- Describe the social, economic, political, intellectua,l or cultural contributions of one or more LGBTQ+ person.
- Analyze scholarship, literature, art, music, dance, theater, or film created or performed by one or more LGBTQ+ person.
Learning Goal #2: Students will develop an understanding of how sexual identity and gender identity combine with nationality, race and ethnicity, religion, social class, and physical ability to shape the experiences of LGBTQ+ individuals.
- Evaluate scholarship on LGBTQ+ intersectionality.
- Describe the similarities and differences among LGBTQ+ people in different cultural and historical contexts.
Learning Goal #3: Students will acquire a basic understanding of LGBTQ+ history and queer theory.
- Summarize major developments in LGBTQ+ history since the 19th century.
- Appraise the thought and scholarship of one or more queer theorists.
Learning Goal #4: Students will engage in interdisciplinary approaches to LGBTQ+ Studies.
- Evaluate inter- or multidisciplinary scholarship on LGBTQ+ topics.
- Employ at least two different disciplinary perspectives in a paper, oral presentation, or research project on an LGBTQ+ topic.
|Anastasio, Maria||Associate Professor of Spanish
Room 326A Calkins Hall
|Bosley, Alicia||Assistant Professor of Counseling and Mental Health Professions||516-463-8101|
|Burlein, Ann||Associate Professor of Religion||516-463-7238|
|Dresner, Lisa M.||Assistant Professor of Writing Studies and Composition||516-463-0075|
|Goodman, Debra||Associate Professor of Literacy Studies||516-463-5563|
|Kaufman, Judith||Associate Professor, Department of Curriculum and Teaching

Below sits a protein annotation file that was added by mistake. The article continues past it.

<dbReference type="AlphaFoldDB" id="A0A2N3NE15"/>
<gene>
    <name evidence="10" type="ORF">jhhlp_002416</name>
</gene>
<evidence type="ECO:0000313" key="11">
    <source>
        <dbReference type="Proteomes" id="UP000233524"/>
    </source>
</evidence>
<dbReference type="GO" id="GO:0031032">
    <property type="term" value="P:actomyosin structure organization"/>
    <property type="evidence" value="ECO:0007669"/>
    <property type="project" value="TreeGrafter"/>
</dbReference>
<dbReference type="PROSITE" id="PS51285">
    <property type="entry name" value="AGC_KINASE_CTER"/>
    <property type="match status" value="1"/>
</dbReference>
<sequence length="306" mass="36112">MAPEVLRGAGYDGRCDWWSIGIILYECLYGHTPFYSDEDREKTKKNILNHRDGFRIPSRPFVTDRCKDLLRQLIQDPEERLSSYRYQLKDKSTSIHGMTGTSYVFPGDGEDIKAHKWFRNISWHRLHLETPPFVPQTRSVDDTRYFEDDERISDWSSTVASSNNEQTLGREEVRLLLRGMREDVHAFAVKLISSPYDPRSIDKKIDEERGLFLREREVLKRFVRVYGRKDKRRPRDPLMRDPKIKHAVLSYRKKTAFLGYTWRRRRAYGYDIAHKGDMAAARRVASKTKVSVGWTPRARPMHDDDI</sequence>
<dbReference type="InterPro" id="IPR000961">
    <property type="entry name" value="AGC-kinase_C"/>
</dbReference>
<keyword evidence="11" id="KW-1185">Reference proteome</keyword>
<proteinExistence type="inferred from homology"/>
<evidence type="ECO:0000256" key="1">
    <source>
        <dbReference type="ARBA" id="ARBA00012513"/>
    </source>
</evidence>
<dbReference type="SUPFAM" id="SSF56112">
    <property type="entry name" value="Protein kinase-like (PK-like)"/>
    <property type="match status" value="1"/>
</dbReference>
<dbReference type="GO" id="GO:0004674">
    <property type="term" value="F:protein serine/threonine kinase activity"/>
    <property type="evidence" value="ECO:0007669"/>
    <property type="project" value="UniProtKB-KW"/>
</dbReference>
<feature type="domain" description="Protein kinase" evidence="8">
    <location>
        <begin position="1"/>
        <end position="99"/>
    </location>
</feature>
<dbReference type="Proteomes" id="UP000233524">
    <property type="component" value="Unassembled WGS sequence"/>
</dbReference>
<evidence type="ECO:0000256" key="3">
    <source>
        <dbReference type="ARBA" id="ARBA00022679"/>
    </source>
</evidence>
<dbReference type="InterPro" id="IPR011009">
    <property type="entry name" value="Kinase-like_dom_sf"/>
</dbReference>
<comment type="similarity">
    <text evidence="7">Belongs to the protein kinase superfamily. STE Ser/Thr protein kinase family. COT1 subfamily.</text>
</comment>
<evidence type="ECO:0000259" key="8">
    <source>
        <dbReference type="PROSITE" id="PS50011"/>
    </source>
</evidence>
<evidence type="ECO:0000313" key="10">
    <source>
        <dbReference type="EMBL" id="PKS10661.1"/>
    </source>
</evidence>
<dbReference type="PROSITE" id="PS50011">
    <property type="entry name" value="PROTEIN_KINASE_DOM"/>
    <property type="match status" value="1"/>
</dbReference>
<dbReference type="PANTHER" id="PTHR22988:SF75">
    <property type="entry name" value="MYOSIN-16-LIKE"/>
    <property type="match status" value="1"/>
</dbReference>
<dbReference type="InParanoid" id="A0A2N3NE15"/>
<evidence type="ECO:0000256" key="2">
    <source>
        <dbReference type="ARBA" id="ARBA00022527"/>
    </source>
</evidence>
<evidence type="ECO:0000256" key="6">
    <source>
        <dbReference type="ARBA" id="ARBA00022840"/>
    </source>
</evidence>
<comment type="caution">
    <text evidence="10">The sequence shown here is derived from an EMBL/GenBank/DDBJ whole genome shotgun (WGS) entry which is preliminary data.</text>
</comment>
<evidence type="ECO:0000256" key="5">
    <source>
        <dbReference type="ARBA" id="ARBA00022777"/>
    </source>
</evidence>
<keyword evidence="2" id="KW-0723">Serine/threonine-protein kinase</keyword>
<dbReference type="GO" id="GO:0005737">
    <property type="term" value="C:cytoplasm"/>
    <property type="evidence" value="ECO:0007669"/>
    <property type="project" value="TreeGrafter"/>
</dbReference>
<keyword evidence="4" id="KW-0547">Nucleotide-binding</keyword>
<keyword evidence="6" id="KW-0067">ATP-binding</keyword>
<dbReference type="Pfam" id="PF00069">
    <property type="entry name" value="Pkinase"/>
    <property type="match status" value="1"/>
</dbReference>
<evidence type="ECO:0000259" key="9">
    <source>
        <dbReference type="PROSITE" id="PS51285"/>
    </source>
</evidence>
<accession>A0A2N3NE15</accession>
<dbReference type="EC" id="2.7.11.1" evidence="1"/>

Room 253 Hagedorn Hall
|Lawrence, Stephen S.||Associate Professor of Physics and Astronomy||516-463-5584|
|Lledo-Guillem, Vicente||Assistant Professor of Spanish||516-463-4623|
|Merrill, Lisa||Professor of Speech Communication, Rhetoric, and Performance Studies||516-463-5515|
|Ostheimer, Gretchen||Associate Professor of Computer Science||516-463-6106|
|Powell, David A.||Professor of French||516-463-5485|
|Rodriguez-Fairplay, SM||Assistant Professor of Sociology and Criminology; Director of LGBTQ+ Studies
Room 205E Davison Hall
|Sampedro, Benita||Associate Professor, Dept. of Romance Languages and Literatures
Room 321 Calkins Hall
|Santella, Anthony||Associate Professor of Public Health||516-463-5932|
|Singh, Annmarie||Assistant Professor; Dept. of Library Services||516-463-6529|
|Smith, Steven D.||Professor of Classics and Comparative Literature;
Room 312A Calkins Hall
Click on the title of each event for more information.
- “Deviant” Pasts, Subversive Futures?
Thursday, April 23, 2020
- Michel Foucalt 2014: Beyond Sexuality
Thursday and Friday, March 27-28, 2014
- Queer Rhetoric: The 6th Annual LGBTQ+ Studies Conference
Friday and Saturday, March 16 and 17, 2012
- Sexual Identity: They Ain't What They Used to Be
4th Annual LGBTQ+ Symposium
Friday and Saturday, March 5-6, 2010
- Queer Iconography
Friday and Saturday, November 7-8, 2008
- Queer Exoticism
Thursday and Friday, October 11-12, 2007
- What Does Gay Mean Today?
Wednesday, October 11, 2006